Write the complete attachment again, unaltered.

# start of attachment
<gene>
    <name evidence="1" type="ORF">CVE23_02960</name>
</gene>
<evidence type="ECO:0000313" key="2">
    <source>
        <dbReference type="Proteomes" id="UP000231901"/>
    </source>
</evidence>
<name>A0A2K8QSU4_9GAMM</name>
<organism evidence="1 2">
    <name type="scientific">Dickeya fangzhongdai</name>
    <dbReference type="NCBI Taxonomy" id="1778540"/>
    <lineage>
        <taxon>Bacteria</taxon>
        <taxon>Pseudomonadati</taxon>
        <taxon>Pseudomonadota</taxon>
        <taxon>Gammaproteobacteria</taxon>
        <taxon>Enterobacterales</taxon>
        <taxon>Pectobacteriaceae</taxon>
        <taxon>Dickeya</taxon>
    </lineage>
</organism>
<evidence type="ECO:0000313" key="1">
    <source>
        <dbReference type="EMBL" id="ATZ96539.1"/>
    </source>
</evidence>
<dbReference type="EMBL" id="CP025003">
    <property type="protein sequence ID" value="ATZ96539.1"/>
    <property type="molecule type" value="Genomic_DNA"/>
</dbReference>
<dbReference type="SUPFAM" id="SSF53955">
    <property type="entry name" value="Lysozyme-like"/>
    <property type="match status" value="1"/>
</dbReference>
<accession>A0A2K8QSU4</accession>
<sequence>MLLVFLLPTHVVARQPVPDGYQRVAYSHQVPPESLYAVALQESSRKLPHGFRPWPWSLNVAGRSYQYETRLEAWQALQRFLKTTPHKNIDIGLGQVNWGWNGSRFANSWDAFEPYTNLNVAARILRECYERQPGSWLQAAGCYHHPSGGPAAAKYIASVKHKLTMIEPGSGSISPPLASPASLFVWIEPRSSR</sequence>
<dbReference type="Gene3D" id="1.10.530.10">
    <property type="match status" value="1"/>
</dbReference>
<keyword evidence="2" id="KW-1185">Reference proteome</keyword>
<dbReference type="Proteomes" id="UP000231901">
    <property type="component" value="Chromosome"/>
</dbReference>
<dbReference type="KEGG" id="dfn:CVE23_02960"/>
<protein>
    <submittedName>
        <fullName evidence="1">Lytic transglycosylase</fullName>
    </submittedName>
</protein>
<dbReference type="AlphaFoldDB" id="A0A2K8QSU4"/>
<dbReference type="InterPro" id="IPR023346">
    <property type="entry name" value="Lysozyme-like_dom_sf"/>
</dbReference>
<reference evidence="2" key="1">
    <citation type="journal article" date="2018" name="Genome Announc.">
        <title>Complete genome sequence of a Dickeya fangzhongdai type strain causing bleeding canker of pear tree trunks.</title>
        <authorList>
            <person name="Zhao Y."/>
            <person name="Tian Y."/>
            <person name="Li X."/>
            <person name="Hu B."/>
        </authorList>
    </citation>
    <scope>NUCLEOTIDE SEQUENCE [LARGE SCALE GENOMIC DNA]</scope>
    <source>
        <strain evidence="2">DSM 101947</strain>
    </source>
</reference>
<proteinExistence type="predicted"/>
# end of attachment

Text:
<gene>
    <name evidence="1" type="ORF">CVE23_02960</name>
</gene>
<evidence type="ECO:0000313" key="2">
    <source>
        <dbReference type="Proteomes" id="UP000231901"/>
    </source>
</evidence>
<name>A0A2K8QSU4_9GAMM</name>
<organism evidence="1 2">
    <name type="scientific">Dickeya fangzhongdai</name>
    <dbReference type="NCBI Taxonomy" id="1778540"/>
    <lineage>
        <taxon>Bacteria</taxon>
        <taxon>Pseudomonadati</taxon>
        <taxon>Pseudomonadota</taxon>
        <taxon>Gammaproteobacteria</taxon>
        <taxon>Enterobacterales</taxon>
        <taxon>Pectobacteriaceae</taxon>
        <taxon>Dickeya</taxon>
    </lineage>
</organism>
<evidence type="ECO:0000313" key="1">
    <source>
        <dbReference type="EMBL" id="ATZ96539.1"/>
    </source>
</evidence>
<dbReference type="EMBL" id="CP025003">
    <property type="protein sequence ID" value="ATZ96539.1"/>
    <property type="molecule type" value="Genomic_DNA"/>
</dbReference>
<dbReference type="SUPFAM" id="SSF53955">
    <property type="entry name" value="Lysozyme-like"/>
    <property type="match status" value="1"/>
</dbReference>
<accession>A0A2K8QSU4</accession>
<sequence>MLLVFLLPTHVVARQPVPDGYQRVAYSHQVPPESLYAVALQESSRKLPHGFRPWPWSLNVAGRSYQYETRLEAWQALQRFLKTTPHKNIDIGLGQVNWGWNGSRFANSWDAFEPYTNLNVAARILRECYERQPGSWLQAAGCYHHPSGGPAAAKYIASVKHKLTMIEPGSGSISPPLASPASLFVWIEPRSSR</sequence>
<dbReference type="Gene3D" id="1.10.530.10">
    <property type="match status" value="1"/>
</dbReference>
<keyword evidence="2" id="KW-1185">Reference proteome</keyword>
<dbReference type="Proteomes" id="UP000231901">
    <property type="component" value="Chromosome"/>
</dbReference>
<dbReference type="KEGG" id="dfn:CVE23_02960"/>
<protein>
    <submittedName>
        <fullName evidence="1">Lytic transglycosylase</fullName>
    </submittedName>
</protein>
<dbReference type="AlphaFoldDB" id="A0A2K8QSU4"/>
<dbReference type="InterPro" id="IPR023346">
    <property type="entry name" value="Lysozyme-like_dom_sf"/>
</dbReference>
<reference evidence="2" key="1">
    <citation type="journal article" date="2018" name="Genome Announc.">
        <title>Complete genome sequence of a Dickeya fangzhongdai type strain causing bleeding canker of pear tree trunks.</title>
        <authorList>
            <person name="Zhao Y."/>
            <person name="Tian Y."/>
            <person name="Li X."/>
            <person name="Hu B."/>
        </authorList>
    </citation>
    <scope>NUCLEOTIDE SEQUENCE [LARGE SCALE GENOMIC DNA]</scope>
    <source>
        <strain evidence="2">DSM 101947</strain>
    </source>
</reference>
<proteinExistence type="predicted"/>